for the sake of justice that women are not on the jury.

In the middle of his summary Judge Coleridge made a

table of the net result of the evidence “so far.”

I . The deceased was in the third compartment of the

third coach.

2. He was murdered between Stannington and Morpeth.

3. There was one man and one man alone in the carriage

with him-certainly between Heaton and Morpeth.

4. The prisoner was seen with the deceased nt the station

in Newcastle apparently in companionship with him.

5. The prisoner was seen with a companion getting into a

compartment that was approximate at any rate to the one in

which deceased was travelling.

That’s the “net result.” Not a word of the defence, although

the defence. Of this numbered evidence, No. 2 is a lie.

It has never been proved to this moment where Nisbet was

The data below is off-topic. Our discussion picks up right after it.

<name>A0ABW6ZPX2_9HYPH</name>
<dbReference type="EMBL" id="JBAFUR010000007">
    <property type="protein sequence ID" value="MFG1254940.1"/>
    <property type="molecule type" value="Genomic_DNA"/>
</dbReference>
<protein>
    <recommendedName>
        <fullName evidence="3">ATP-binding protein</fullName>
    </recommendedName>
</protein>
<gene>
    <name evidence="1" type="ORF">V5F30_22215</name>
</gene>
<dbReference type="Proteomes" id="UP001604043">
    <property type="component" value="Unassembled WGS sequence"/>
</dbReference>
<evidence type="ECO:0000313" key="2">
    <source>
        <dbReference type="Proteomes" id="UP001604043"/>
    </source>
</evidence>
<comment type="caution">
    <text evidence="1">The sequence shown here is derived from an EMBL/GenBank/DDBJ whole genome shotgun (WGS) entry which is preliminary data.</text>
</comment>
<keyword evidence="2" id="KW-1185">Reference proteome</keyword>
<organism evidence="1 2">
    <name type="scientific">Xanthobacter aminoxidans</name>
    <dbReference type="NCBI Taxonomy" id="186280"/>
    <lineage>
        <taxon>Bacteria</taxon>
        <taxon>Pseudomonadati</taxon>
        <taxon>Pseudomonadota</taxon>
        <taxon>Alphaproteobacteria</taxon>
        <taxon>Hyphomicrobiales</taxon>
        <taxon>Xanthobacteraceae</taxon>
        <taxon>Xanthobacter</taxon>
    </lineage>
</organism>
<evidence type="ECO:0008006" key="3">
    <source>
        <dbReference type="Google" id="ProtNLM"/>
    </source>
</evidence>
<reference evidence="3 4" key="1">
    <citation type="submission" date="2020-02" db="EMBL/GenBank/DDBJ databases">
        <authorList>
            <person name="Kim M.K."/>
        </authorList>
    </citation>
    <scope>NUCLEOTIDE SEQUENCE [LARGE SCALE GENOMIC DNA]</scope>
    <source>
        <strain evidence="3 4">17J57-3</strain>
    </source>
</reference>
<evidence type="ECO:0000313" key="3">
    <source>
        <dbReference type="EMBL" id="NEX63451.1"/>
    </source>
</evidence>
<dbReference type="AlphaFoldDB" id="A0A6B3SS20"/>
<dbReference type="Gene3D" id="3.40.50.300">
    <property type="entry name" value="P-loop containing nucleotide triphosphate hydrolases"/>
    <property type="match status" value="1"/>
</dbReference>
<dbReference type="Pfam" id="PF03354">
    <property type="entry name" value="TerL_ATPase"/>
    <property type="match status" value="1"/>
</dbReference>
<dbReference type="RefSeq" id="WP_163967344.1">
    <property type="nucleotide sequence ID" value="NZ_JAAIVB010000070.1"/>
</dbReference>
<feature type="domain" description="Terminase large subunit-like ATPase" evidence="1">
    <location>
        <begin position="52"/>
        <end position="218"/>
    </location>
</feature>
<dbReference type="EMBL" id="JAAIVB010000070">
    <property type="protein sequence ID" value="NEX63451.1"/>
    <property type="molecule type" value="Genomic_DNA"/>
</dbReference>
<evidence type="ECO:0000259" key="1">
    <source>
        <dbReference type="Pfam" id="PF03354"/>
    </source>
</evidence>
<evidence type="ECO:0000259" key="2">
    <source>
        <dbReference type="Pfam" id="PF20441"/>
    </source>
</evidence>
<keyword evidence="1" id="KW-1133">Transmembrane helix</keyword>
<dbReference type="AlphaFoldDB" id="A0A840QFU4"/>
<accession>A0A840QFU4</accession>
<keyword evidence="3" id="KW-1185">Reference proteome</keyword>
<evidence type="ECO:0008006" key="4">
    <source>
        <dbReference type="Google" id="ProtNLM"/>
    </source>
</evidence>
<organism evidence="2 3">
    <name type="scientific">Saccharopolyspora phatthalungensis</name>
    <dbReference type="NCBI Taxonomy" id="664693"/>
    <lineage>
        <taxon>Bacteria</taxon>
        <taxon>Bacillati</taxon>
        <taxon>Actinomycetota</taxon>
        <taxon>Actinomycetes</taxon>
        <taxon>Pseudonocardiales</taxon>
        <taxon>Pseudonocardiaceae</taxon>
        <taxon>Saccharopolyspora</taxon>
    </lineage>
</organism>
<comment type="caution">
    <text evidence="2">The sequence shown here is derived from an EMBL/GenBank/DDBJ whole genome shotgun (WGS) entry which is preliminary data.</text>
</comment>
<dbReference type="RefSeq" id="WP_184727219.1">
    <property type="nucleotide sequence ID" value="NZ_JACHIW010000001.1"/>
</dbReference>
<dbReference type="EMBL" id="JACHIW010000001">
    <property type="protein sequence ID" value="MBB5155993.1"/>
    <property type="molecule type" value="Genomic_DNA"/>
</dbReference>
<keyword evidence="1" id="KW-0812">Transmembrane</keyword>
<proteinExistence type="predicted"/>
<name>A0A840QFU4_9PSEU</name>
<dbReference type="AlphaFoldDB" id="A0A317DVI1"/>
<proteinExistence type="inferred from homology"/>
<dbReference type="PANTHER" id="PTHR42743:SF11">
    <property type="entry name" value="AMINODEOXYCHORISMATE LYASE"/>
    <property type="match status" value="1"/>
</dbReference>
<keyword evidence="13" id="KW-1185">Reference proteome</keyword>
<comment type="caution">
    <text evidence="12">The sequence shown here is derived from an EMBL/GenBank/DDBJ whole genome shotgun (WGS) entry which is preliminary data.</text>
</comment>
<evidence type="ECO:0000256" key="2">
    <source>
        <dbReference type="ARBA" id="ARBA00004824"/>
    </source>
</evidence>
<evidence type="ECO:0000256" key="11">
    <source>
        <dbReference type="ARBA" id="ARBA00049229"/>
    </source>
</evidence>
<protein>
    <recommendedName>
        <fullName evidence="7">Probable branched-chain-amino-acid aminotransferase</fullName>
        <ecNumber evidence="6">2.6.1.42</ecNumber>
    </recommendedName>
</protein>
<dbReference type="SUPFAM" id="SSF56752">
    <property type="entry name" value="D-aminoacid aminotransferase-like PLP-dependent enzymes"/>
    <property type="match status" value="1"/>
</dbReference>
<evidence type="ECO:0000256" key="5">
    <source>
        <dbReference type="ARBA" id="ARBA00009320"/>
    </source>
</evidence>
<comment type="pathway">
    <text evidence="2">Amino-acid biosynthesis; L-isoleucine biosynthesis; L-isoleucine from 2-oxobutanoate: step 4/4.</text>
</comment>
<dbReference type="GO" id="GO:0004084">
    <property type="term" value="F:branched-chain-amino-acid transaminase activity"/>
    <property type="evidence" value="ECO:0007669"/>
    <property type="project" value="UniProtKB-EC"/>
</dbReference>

murdered. No. 3 depends on Mrs. Nisbet’s Identification.

No,. 4 depends on Hall’s identification. No. 5 depends

upon Hepple’s identification. Except for Hepple, Dickman

would probably never have been charged. Hepple

passed this man he had known for twentyears at a

distance of eighteen feet, yet he never bade him good

morning, nor did the twenty years’ friend give any greeting.

Distinctly fishy! Dickman’s evidence was that he was

already seated in another part of the train, and never saw

Hepple at all.

Clearly, from the moment Hepple swore to Dickman and

the police discovered, from Dickman himself, that he had

no alibi, the man, if innocent, was in a horrible trap.

Lord Coleridge, for the sake of argument, at one period